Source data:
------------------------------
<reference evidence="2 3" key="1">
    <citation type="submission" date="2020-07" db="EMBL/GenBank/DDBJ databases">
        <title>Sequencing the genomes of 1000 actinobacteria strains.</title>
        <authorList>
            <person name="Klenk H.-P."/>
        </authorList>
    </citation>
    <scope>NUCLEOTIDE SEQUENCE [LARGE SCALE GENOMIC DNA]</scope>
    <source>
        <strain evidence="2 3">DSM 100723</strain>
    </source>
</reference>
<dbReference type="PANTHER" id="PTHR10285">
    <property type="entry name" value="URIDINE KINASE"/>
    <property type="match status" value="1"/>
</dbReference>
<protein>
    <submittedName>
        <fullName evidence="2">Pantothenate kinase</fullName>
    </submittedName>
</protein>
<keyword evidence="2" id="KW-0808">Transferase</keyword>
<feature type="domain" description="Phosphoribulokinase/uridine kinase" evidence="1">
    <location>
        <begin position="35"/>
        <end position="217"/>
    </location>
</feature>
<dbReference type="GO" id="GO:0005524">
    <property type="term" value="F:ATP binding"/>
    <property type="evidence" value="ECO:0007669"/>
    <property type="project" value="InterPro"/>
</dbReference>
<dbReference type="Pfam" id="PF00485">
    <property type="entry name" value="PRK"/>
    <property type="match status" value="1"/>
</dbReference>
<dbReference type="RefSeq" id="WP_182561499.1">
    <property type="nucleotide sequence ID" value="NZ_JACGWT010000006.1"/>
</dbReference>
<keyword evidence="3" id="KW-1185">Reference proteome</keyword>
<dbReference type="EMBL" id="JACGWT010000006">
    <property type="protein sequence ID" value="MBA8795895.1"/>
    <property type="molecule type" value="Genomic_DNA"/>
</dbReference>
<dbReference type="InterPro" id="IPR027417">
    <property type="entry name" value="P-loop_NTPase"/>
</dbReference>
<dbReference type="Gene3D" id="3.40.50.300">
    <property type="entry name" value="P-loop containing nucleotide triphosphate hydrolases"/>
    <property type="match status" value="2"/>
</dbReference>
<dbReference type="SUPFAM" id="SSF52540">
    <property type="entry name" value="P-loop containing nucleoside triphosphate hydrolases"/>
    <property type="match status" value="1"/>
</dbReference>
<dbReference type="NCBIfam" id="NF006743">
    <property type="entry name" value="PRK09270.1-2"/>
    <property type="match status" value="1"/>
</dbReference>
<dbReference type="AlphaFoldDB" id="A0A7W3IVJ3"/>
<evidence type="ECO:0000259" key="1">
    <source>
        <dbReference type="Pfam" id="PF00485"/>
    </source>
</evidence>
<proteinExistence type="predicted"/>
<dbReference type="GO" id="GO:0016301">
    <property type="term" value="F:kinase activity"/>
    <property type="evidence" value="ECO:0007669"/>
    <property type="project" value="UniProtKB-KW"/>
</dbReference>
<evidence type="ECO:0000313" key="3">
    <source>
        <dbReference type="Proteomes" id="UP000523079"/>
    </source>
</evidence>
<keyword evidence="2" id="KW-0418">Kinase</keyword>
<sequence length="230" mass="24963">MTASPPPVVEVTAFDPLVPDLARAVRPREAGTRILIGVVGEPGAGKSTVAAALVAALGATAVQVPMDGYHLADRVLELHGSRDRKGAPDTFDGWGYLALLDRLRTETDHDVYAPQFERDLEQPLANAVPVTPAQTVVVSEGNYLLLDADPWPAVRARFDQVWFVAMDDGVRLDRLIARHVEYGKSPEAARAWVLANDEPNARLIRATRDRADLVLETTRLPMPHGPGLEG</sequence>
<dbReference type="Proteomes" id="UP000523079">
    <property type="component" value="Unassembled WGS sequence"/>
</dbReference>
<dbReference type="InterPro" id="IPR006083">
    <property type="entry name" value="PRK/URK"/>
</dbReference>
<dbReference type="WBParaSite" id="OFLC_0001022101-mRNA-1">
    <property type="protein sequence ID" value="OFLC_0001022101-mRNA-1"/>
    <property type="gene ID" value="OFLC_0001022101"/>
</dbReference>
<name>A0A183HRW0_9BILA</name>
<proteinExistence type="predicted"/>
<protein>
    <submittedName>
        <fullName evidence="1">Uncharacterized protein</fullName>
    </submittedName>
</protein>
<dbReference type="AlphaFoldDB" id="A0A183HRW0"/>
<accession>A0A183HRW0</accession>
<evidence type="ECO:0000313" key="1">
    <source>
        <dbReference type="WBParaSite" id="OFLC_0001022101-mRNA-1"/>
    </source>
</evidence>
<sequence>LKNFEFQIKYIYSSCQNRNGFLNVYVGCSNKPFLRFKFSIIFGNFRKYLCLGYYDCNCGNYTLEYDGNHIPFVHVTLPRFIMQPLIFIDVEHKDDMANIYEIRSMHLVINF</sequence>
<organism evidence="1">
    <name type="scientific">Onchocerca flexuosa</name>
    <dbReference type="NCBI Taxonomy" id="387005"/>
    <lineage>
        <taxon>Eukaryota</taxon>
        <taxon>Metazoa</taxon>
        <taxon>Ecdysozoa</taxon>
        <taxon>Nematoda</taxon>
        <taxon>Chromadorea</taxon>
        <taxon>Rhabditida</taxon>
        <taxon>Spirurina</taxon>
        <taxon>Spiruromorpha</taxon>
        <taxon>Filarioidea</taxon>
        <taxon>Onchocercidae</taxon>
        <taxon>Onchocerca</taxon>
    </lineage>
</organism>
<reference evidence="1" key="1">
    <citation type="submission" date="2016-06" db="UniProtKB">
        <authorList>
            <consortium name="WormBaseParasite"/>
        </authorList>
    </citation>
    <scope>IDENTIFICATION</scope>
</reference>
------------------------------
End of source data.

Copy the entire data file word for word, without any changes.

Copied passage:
<reference evidence="2 3" key="1">
    <citation type="submission" date="2020-07" db="EMBL/GenBank/DDBJ databases">
        <title>Sequencing the genomes of 1000 actinobacteria strains.</title>
        <authorList>
            <person name="Klenk H.-P."/>
        </authorList>
    </citation>
    <scope>NUCLEOTIDE SEQUENCE [LARGE SCALE GENOMIC DNA]</scope>
    <source>
        <strain evidence="2 3">DSM 100723</strain>
    </source>
</reference>
<dbReference type="PANTHER" id="PTHR10285">
    <property type="entry name" value="URIDINE KINASE"/>
    <property type="match status" value="1"/>
</dbReference>
<protein>
    <submittedName>
        <fullName evidence="2">Pantothenate kinase</fullName>
    </submittedName>
</protein>
<keyword evidence="2" id="KW-0808">Transferase</keyword>
<feature type="domain" description="Phosphoribulokinase/uridine kinase" evidence="1">
    <location>
        <begin position="35"/>
        <end position="217"/>
    </location>
</feature>
<dbReference type="GO" id="GO:0005524">
    <property type="term" value="F:ATP binding"/>
    <property type="evidence" value="ECO:0007669"/>
    <property type="project" value="InterPro"/>
</dbReference>
<dbReference type="Pfam" id="PF00485">
    <property type="entry name" value="PRK"/>
    <property type="match status" value="1"/>
</dbReference>
<dbReference type="RefSeq" id="WP_182561499.1">
    <property type="nucleotide sequence ID" value="NZ_JACGWT010000006.1"/>
</dbReference>
<keyword evidence="3" id="KW-1185">Reference proteome</keyword>
<dbReference type="EMBL" id="JACGWT010000006">
    <property type="protein sequence ID" value="MBA8795895.1"/>
    <property type="molecule type" value="Genomic_DNA"/>
</dbReference>
<dbReference type="InterPro" id="IPR027417">
    <property type="entry name" value="P-loop_NTPase"/>
</dbReference>
<dbReference type="Gene3D" id="3.40.50.300">
    <property type="entry name" value="P-loop containing nucleotide triphosphate hydrolases"/>
    <property type="match status" value="2"/>
</dbReference>
<dbReference type="SUPFAM" id="SSF52540">
    <property type="entry name" value="P-loop containing nucleoside triphosphate hydrolases"/>
    <property type="match status" value="1"/>
</dbReference>
<dbReference type="NCBIfam" id="NF006743">
    <property type="entry name" value="PRK09270.1-2"/>
    <property type="match status" value="1"/>
</dbReference>
<dbReference type="AlphaFoldDB" id="A0A7W3IVJ3"/>
<evidence type="ECO:0000259" key="1">
    <source>
        <dbReference type="Pfam" id="PF00485"/>
    </source>
</evidence>
<proteinExistence type="predicted"/>
<dbReference type="GO" id="GO:0016301">
    <property type="term" value="F:kinase activity"/>
    <property type="evidence" value="ECO:0007669"/>
    <property type="project" value="UniProtKB-KW"/>
</dbReference>
<evidence type="ECO:0000313" key="3">
    <source>
        <dbReference type="Proteomes" id="UP000523079"/>
    </source>
</evidence>
<keyword evidence="2" id="KW-0418">Kinase</keyword>
<sequence length="230" mass="24963">MTASPPPVVEVTAFDPLVPDLARAVRPREAGTRILIGVVGEPGAGKSTVAAALVAALGATAVQVPMDGYHLADRVLELHGSRDRKGAPDTFDGWGYLALLDRLRTETDHDVYAPQFERDLEQPLANAVPVTPAQTVVVSEGNYLLLDADPWPAVRARFDQVWFVAMDDGVRLDRLIARHVEYGKSPEAARAWVLANDEPNARLIRATRDRADLVLETTRLPMPHGPGLEG</sequence>
<dbReference type="Proteomes" id="UP000523079">
    <property type="component" value="Unassembled WGS sequence"/>
</dbReference>
<dbReference type="InterPro" id="IPR006083">
    <property type="entry name" value="PRK/URK"/>
</dbReference>
<dbReference type="WBParaSite" id="OFLC_0001022101-mRNA-1">
    <property type="protein sequence ID" value="OFLC_0001022101-mRNA-1"/>
    <property type="gene ID" value="OFLC_0001022101"/>
</dbReference>
<name>A0A183HRW0_9BILA</name>
<proteinExistence type="predicted"/>
<protein>
    <submittedName>
        <fullName evidence="1">Uncharacterized protein</fullName>
    </submittedName>
</protein>
<dbReference type="AlphaFoldDB" id="A0A183HRW0"/>
<accession>A0A183HRW0</accession>
<evidence type="ECO:0000313" key="1">
    <source>
        <dbReference type="WBParaSite" id="OFLC_0001022101-mRNA-1"/>
    </source>
</evidence>
<sequence>LKNFEFQIKYIYSSCQNRNGFLNVYVGCSNKPFLRFKFSIIFGNFRKYLCLGYYDCNCGNYTLEYDGNHIPFVHVTLPRFIMQPLIFIDVEHKDDMANIYEIRSMHLVINF</sequence>
<organism evidence="1">
    <name type="scientific">Onchocerca flexuosa</name>
    <dbReference type="NCBI Taxonomy" id="387005"/>
    <lineage>
        <taxon>Eukaryota</taxon>
        <taxon>Metazoa</taxon>
        <taxon>Ecdysozoa</taxon>
        <taxon>Nematoda</taxon>
        <taxon>Chromadorea</taxon>
        <taxon>Rhabditida</taxon>
        <taxon>Spirurina</taxon>
        <taxon>Spiruromorpha</taxon>
        <taxon>Filarioidea</taxon>
        <taxon>Onchocercidae</taxon>
        <taxon>Onchocerca</taxon>
    </lineage>
</organism>
<reference evidence="1" key="1">
    <citation type="submission" date="2016-06" db="UniProtKB">
        <authorList>
            <consortium name="WormBaseParasite"/>
        </authorList>
    </citation>
    <scope>IDENTIFICATION</scope>
</reference>